How to Manage Disk Partitions in Linux Using parted Command

How to Manage Disk Partitions in Linux Using parted Command

If you’re new to Linux, it’s important to understand how to manage your disks. In this guide, we’ll delve into the details of disk partition management in Linux using parted command, helping you to efficiently plan, modify, and optimize your storage. Whether you’re setting up a new system or reorganizing an existing one, knowing how to manage partitions is crucial.

Importance of Managing Disk Partitions

Managing disk partitions is a crucial aspect of system administration and overall computer management for several reasons:

  1. Optimal Performance. Properly managed partitions can improve the speed and responsiveness of a system. For instance, segregating operating system files from user data or placing frequently accessed data on faster sections of a disk can enhance performance.
  2. Data Organization. Partitioning allows users to segregate data based on types, purposes, or importance. For example, system files, personal data, and backup files can be placed in separate partitions to ensure better organization and faster data retrieval.
  3. Data Security. By isolating sensitive or critical data in its own partition, you reduce the risk of it being affected by system crashes, malware, or corrupted software on other partitions.
  4. Backup and Recovery. Partitioning makes backing up data more straightforward. Instead of backing up an entire drive, one can focus on specific partitions. This makes the recovery process faster and more targeted in the event of data loss.
  5. Dual Booting and System Upgrades. For those wanting to run multiple operating systems or test new software versions, separate partitions are vital. This allows users to have multiple OS versions or setups without interfering with their primary system.

In the following section, we’ll explore how to utilize the parted command for managing disk partitions.

How to Use the parted Command in Linux

Here’s a guide on managing disk partitions using the parted command in Linux, complete with descriptions and sample outputs.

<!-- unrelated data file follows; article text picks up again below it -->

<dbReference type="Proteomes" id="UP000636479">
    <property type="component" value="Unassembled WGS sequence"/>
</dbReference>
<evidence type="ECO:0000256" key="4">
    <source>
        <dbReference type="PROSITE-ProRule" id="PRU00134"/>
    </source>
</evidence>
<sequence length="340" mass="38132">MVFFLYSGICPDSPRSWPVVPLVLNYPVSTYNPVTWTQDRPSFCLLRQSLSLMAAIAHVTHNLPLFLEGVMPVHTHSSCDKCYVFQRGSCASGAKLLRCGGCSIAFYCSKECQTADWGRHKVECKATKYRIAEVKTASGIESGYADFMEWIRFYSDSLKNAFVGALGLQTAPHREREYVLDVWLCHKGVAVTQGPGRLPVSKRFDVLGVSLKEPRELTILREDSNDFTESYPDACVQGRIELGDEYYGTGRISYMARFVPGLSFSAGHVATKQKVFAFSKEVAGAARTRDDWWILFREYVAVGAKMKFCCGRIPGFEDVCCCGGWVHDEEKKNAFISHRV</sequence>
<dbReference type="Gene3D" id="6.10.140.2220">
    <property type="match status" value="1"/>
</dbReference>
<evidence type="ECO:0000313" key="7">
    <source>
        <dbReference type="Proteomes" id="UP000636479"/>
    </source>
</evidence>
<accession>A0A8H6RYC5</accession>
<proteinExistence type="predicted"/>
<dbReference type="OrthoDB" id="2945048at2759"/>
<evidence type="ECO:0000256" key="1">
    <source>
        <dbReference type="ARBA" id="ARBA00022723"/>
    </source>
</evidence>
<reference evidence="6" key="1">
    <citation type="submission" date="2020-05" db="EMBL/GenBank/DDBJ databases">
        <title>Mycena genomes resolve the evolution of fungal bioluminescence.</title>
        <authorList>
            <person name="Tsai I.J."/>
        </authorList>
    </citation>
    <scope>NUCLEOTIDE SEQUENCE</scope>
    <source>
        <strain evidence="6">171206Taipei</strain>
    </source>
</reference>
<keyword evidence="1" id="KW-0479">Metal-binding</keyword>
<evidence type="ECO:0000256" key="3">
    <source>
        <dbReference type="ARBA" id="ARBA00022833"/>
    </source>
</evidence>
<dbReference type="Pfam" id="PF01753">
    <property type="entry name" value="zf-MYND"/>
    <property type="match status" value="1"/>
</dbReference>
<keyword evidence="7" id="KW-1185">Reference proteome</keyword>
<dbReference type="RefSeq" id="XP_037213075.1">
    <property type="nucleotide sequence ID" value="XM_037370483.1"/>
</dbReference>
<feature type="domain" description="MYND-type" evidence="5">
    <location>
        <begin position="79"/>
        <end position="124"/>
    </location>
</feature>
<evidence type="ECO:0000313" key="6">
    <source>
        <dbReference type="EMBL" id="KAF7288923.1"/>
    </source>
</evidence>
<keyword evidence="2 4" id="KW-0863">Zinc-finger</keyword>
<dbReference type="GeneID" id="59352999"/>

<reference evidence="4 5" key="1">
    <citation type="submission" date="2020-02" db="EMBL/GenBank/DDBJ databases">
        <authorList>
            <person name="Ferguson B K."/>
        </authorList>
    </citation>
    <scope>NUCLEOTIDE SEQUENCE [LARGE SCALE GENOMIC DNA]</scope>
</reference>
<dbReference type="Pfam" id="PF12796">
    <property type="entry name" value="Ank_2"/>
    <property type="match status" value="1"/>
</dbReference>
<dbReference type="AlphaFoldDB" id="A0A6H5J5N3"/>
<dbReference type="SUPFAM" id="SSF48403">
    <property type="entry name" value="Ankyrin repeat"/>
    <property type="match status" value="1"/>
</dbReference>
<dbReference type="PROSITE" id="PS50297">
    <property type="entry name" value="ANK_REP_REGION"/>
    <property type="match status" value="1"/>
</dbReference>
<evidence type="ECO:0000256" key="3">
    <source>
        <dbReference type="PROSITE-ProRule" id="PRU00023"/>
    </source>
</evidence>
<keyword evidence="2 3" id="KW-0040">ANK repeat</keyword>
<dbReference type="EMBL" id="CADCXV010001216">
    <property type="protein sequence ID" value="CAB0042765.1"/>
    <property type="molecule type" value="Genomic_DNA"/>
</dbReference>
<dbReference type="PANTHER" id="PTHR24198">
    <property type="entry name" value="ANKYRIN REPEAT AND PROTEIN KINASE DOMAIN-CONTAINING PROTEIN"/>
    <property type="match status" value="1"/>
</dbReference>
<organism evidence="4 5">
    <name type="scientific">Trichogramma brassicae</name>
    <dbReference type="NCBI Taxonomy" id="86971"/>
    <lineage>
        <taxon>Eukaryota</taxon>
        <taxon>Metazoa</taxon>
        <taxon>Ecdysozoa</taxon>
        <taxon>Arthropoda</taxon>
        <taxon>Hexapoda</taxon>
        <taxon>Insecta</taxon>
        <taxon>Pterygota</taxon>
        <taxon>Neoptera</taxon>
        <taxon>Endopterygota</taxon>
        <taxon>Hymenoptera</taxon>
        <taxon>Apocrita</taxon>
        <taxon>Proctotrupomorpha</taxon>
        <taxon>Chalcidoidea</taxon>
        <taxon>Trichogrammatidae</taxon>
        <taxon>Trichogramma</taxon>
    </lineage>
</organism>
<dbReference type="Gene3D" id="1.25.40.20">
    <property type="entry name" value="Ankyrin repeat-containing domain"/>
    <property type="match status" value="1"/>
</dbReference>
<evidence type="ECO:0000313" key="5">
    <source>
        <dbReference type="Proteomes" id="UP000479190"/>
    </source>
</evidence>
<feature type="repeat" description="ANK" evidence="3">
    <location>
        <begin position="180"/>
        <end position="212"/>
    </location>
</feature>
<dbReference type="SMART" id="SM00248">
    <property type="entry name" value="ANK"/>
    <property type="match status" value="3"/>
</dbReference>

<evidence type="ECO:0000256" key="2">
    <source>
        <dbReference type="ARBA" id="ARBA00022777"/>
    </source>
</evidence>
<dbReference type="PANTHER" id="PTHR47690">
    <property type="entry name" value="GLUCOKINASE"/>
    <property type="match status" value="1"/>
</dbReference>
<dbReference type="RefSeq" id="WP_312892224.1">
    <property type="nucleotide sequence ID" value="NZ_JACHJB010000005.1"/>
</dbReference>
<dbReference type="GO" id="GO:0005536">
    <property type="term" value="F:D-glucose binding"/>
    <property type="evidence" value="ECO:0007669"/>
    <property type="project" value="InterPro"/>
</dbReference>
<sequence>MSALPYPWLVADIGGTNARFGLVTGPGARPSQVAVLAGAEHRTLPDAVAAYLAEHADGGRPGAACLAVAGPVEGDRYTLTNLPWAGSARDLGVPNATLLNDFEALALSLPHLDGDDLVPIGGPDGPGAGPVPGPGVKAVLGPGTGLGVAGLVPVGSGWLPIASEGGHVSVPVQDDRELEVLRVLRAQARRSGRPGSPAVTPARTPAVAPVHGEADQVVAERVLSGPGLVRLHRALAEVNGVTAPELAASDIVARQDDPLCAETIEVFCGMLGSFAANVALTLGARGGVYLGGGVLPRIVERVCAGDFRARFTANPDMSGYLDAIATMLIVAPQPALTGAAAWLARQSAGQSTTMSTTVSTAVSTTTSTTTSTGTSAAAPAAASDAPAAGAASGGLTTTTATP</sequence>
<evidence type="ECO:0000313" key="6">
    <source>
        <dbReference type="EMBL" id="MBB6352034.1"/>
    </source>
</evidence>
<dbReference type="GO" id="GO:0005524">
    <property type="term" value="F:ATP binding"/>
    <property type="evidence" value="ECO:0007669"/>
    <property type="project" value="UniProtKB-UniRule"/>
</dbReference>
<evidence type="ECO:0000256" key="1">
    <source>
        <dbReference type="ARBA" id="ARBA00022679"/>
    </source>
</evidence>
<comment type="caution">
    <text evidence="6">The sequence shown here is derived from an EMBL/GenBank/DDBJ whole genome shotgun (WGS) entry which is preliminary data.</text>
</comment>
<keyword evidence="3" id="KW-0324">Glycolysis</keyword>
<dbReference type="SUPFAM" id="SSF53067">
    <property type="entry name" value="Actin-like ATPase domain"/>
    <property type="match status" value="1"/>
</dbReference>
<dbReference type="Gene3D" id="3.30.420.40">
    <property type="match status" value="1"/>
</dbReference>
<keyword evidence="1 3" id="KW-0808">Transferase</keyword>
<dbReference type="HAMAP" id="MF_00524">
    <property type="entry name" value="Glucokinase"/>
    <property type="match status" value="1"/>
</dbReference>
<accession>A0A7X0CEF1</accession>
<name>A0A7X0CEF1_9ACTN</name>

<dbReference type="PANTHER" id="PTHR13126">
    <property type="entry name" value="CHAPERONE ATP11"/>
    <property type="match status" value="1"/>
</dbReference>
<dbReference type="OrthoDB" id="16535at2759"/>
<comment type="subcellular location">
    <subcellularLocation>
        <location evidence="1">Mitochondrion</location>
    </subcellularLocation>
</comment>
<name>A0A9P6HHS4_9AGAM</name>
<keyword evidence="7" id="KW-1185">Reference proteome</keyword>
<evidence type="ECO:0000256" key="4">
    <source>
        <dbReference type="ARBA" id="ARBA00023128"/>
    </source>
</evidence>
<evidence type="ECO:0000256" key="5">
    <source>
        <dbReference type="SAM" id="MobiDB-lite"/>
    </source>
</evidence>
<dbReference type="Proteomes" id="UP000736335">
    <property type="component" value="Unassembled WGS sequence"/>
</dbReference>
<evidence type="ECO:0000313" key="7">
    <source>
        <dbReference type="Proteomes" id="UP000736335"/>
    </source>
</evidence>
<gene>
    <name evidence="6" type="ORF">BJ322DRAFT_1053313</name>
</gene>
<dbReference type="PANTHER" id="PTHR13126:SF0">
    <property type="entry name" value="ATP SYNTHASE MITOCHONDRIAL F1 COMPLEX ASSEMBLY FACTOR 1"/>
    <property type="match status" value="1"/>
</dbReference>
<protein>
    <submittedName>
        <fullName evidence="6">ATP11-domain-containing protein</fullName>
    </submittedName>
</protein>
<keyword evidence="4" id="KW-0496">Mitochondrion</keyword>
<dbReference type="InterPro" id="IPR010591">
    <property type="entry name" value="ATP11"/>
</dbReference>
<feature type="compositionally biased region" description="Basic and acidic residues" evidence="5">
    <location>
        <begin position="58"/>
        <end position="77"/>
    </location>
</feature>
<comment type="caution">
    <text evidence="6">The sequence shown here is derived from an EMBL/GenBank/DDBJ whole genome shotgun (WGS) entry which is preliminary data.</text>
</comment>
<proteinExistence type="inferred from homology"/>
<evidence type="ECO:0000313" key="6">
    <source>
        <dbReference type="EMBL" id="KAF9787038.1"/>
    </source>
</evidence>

#1 Launch parted on a Disk

This command opens the parted interface for the specific disk you want to work on.

sudo parted /dev/sdX

Replace X with the appropriate letter for your disk, like sda.

Sample Output:

Snapshot of sudo parted /dev/sda in Linux Terminal

#2 Display Current Partitions

Displays the existing partitions on the disk using this command:

(parted) print

Sample Output:

#3 Create a New Partition

To create a new partition, use the mkpart command:

(parted) mkpart primary ext4 1GB 5GB

This command creates a primary ext4 partition that starts at 1GB and ends at 5GB.

#4 Delete a Partition

To delete a specific partition, use the rm command:

(parted) rm 1

Here, 1 is the partition number. Replace it with the appropriate number for the partition you wish to delete.

#5 Resize a Partition

To resize a partition, use the resizepart command:

(parted) resizepart 1 10GB

This resizes partition number 1 to a size of 10GB.

#6 Set Partition Flags

To set flags (like bootable) for a partition, use the set command:

(parted) set 1 boot on

This makes partition number 1 bootable.

#7 Change Disk Label

To set or change the disk label type (like msdos), use the mklabel command:

(parted) mklabel msdos

#8 Quitting parted tool

To exit the parted tool, simply use:

(parted) quit


  • Always backup important data before modifying partitions.
  • Make sure you’re working on the correct disk and partition to avoid data loss.
  • If you’re not familiar with disk partitioning, it’s a good idea to first familiarize yourself with the basics or consult documentation.

By mastering the parted command, you can efficiently manage and organize your disk partitions on Linux. However, remember that disk operations can be destructive, so always proceed with caution and ensure you have backups of important data.


Looking to deploy Linux in the cloud? With Gcore Cloud, you can choose from Basic VM, Virtual Instances, or VPS/VDS suitable for Linux:

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